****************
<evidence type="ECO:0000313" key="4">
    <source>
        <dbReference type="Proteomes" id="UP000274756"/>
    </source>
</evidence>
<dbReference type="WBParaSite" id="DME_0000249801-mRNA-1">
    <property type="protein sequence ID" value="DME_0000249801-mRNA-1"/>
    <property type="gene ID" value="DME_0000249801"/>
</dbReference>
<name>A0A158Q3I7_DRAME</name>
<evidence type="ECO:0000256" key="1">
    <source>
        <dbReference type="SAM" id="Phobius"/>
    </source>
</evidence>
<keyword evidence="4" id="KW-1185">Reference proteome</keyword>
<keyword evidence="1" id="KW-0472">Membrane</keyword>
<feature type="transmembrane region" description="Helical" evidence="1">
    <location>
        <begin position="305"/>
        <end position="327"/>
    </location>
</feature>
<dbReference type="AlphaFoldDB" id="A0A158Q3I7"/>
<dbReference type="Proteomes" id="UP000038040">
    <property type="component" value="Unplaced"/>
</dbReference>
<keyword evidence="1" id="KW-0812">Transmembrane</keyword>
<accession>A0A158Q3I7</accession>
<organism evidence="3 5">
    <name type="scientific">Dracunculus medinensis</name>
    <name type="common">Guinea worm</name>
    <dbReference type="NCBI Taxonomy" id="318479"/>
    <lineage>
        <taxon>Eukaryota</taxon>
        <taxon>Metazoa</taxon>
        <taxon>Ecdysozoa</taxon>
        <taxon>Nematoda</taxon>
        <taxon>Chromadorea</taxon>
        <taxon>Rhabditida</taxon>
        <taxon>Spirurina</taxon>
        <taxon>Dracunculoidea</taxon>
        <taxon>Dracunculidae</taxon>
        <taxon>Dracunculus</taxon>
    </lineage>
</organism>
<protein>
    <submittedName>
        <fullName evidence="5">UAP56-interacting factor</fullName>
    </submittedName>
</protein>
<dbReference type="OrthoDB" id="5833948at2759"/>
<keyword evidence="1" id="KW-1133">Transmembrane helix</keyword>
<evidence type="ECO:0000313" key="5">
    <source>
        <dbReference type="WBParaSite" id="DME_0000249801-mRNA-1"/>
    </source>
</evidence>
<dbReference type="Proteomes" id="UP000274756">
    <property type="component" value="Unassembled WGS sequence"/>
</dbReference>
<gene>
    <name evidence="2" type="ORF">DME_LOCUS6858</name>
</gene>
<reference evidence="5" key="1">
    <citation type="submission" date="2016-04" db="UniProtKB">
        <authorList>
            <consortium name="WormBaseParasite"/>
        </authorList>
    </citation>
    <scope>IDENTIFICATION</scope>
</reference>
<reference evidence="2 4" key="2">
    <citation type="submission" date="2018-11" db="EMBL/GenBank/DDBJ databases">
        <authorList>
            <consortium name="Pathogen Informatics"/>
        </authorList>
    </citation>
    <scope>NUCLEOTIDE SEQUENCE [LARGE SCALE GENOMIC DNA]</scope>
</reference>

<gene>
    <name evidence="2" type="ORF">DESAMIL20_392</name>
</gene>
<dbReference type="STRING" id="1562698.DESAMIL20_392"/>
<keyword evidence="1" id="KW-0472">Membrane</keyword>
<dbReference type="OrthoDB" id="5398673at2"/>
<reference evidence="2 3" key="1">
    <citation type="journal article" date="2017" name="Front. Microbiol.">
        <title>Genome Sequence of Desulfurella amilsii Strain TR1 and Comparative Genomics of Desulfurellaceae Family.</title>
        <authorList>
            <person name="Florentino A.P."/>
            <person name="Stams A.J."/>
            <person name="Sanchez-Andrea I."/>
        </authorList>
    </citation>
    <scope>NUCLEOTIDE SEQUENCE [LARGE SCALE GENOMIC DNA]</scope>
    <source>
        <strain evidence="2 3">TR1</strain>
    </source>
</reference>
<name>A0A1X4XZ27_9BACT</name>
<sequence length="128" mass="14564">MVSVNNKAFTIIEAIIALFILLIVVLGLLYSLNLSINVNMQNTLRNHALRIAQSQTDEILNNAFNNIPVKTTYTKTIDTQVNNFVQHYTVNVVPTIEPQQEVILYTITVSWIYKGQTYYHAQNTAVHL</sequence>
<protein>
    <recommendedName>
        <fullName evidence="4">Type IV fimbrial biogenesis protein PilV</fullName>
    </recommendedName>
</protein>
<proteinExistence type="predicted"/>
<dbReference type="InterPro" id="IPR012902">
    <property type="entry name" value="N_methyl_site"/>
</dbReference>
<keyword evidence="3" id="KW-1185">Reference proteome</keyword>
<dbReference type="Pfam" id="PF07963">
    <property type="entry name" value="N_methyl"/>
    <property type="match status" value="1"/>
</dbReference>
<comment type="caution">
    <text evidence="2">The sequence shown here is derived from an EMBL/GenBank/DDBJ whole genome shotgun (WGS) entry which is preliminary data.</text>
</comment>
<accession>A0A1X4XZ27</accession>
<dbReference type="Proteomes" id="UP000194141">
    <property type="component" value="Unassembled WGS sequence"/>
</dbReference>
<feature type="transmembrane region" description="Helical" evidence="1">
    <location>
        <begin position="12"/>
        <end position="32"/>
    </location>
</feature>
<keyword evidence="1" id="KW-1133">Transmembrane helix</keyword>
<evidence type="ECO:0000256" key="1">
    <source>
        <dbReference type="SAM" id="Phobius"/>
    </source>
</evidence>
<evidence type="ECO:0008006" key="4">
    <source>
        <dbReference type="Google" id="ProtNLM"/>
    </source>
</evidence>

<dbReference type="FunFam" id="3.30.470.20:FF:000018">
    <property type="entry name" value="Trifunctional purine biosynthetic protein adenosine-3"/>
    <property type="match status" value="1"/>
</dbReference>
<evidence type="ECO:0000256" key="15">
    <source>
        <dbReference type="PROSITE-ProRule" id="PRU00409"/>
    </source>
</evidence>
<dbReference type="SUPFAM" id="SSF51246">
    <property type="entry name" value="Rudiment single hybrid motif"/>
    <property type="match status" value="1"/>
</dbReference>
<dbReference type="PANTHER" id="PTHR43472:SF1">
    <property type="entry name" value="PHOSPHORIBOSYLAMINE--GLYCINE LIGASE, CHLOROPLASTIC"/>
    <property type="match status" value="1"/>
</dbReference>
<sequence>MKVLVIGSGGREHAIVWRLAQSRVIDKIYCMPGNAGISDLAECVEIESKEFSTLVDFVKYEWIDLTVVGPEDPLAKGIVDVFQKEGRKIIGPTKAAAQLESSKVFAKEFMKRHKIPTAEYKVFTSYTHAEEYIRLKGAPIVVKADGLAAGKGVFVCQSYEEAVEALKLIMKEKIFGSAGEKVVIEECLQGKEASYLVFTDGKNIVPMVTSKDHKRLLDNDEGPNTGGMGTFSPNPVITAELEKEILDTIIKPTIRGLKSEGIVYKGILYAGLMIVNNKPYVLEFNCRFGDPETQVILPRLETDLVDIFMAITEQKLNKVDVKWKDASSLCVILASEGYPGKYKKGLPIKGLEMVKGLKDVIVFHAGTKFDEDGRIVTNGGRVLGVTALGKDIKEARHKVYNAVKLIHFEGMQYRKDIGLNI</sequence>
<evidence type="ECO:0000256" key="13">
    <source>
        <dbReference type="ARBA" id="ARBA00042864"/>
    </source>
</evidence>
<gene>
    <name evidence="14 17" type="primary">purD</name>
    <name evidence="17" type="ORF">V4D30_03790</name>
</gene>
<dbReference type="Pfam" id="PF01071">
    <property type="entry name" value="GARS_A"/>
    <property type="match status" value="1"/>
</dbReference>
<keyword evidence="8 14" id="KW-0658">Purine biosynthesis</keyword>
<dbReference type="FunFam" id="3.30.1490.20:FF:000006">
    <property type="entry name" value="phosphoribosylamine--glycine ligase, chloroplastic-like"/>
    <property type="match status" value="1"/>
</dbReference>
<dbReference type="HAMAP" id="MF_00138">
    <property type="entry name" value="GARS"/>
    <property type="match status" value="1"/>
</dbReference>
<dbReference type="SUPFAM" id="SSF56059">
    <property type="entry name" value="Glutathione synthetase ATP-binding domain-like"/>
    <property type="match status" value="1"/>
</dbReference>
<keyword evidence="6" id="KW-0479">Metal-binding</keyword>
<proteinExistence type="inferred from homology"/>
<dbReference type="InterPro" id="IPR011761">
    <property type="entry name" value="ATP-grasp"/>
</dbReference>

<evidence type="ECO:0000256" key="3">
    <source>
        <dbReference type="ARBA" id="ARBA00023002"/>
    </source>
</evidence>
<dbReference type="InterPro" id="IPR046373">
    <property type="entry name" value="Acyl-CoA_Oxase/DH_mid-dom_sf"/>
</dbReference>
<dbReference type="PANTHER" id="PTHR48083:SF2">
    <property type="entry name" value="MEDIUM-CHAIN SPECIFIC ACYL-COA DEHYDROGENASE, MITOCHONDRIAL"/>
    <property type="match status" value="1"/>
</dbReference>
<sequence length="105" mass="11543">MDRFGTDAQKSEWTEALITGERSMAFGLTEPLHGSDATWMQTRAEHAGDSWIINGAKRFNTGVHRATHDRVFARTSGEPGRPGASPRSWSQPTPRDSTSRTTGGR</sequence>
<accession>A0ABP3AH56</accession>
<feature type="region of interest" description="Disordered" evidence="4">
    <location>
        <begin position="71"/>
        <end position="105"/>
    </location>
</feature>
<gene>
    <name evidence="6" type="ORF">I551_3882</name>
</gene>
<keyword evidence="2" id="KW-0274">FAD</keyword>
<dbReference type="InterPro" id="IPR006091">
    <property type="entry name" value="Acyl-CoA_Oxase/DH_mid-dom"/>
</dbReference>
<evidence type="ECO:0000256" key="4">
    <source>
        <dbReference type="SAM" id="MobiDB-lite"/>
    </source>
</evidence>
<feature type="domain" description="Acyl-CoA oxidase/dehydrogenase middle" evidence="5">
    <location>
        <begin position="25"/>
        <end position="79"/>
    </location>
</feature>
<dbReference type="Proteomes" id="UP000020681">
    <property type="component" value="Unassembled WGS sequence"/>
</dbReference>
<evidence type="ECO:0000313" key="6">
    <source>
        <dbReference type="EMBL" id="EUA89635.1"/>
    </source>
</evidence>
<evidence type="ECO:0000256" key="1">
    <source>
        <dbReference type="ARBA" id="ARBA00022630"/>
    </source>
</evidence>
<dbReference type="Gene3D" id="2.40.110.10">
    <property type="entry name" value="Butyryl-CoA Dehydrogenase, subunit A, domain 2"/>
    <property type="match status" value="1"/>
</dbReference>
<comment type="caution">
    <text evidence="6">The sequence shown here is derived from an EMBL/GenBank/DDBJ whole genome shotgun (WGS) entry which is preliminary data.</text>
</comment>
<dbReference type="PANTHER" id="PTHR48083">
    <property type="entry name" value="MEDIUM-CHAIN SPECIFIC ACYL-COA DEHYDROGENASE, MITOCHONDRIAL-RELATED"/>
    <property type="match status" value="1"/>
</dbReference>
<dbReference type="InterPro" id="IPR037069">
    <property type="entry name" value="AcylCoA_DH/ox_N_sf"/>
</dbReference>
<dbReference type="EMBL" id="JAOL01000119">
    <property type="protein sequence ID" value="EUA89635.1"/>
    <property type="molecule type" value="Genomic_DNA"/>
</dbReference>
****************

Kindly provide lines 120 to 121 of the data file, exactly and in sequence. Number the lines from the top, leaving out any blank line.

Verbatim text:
<accession>A0A1X4XZ27</accession>
<dbReference type="Proteomes" id="UP000194141">